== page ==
It felt like winter arrived early in Washington Wednesday, as residents bundled up against cold temps and those on the east side of the state woke up to record-breaking snow.

“The temperatures (Wednesday) morning were certainly much cooler than we’d expect for the first week of October,” said meteorologist Dustin Guy with the National Weather Service in Seattle.

Temperatures will gradually rise over the next few days, though, as high-pressure system moves in, Guy said. By Friday, temperatures in the Seattle area should reach the 60s.

So what brought the cold snap? An upper-level, low-pressure system moved through the greater Puget Sound region on Tuesday and made its way over the mountains, delivering 11 inches of snow on Stevens Pass, almost 4 inches to Snoqualmie Pass and 6 inches to Mount Baker, according to the National Weather Service in Seattle.

It then moved east and caused a record-breaking early snowfall, according to the weather service. The 3.3 inches of snow at Spokane International Airport broke the daily record previously set in 1981, according to the weather service’s Spokane office.

The snow also caused leaf-laden branches to snap, downing power lines and leaving more than 60,000 people without electricity, The Spokesman-Review reported. Spokane Public Schools were closed Wednesday.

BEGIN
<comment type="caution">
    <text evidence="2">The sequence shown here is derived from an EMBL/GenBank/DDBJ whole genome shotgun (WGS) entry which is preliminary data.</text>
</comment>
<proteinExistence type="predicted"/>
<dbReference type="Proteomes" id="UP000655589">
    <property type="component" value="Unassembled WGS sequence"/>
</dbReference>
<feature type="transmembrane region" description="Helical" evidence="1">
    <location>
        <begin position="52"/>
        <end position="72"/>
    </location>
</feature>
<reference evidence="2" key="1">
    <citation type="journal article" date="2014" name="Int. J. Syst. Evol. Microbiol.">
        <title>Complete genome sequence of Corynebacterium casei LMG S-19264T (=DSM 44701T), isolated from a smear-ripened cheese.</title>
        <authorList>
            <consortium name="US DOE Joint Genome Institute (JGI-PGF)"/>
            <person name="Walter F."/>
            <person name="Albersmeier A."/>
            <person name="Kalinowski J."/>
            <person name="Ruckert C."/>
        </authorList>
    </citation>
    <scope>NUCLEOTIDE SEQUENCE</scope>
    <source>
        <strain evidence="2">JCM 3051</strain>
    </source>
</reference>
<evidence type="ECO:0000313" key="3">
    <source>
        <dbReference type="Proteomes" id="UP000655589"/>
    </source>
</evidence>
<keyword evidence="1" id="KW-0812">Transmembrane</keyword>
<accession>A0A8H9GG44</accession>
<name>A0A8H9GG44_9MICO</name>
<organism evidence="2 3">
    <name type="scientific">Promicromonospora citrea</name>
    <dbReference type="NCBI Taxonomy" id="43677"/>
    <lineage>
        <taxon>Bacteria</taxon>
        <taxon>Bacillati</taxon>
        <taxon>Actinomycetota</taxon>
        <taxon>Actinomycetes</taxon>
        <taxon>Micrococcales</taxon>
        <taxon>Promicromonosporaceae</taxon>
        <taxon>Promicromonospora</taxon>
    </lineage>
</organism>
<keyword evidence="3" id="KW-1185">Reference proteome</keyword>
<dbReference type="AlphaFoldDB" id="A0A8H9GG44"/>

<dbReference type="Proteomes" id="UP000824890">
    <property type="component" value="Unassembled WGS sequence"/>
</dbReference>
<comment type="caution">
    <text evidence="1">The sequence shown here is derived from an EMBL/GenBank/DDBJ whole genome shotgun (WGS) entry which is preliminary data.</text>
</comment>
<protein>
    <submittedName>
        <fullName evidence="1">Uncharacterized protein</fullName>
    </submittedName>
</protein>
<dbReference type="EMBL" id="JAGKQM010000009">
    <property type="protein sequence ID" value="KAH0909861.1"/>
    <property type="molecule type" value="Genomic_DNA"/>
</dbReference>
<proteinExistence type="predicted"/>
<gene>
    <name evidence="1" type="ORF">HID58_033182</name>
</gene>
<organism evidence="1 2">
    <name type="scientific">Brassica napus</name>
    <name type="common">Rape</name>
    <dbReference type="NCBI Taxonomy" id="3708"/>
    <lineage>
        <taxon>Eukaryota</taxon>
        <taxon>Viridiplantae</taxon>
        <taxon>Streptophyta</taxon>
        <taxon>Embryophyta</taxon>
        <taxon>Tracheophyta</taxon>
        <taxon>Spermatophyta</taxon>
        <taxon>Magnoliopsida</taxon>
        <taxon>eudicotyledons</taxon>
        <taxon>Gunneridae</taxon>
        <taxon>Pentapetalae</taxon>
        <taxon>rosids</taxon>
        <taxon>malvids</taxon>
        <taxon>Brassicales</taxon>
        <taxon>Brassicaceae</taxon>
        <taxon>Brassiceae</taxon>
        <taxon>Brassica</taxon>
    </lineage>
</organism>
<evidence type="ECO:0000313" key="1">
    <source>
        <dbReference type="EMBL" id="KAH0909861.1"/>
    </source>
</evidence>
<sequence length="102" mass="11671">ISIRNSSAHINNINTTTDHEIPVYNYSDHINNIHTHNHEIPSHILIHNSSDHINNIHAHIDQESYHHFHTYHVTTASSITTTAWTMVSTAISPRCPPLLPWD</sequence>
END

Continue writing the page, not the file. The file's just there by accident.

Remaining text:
While not as dramatic as the scene in Spokane, Western Washington’s cold overnight lows were remarkable as well, according to the weather service in Seattle.

The low of 37 degrees at Seattle-Tacoma International Airport marked the first time in 29 years that overnight temperatures dipped below 40 degrees in the first 10 days of October, and it tied for the second-coldest low on Oct. 9 since measurements began, the weather service tweeted Wednesday.

Guy said the next couple of days are expected to be sunny and dry but chilly. Overnight lows that could dip down into the 20s for some interior areas such as Olympia.

The Puget Sound region will likely see “the return of some more unsettled weather” this weekend, with cloud coverage and a chance of showers, Guy said.

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Seattle Times reporter Asia Fields contributed to this report.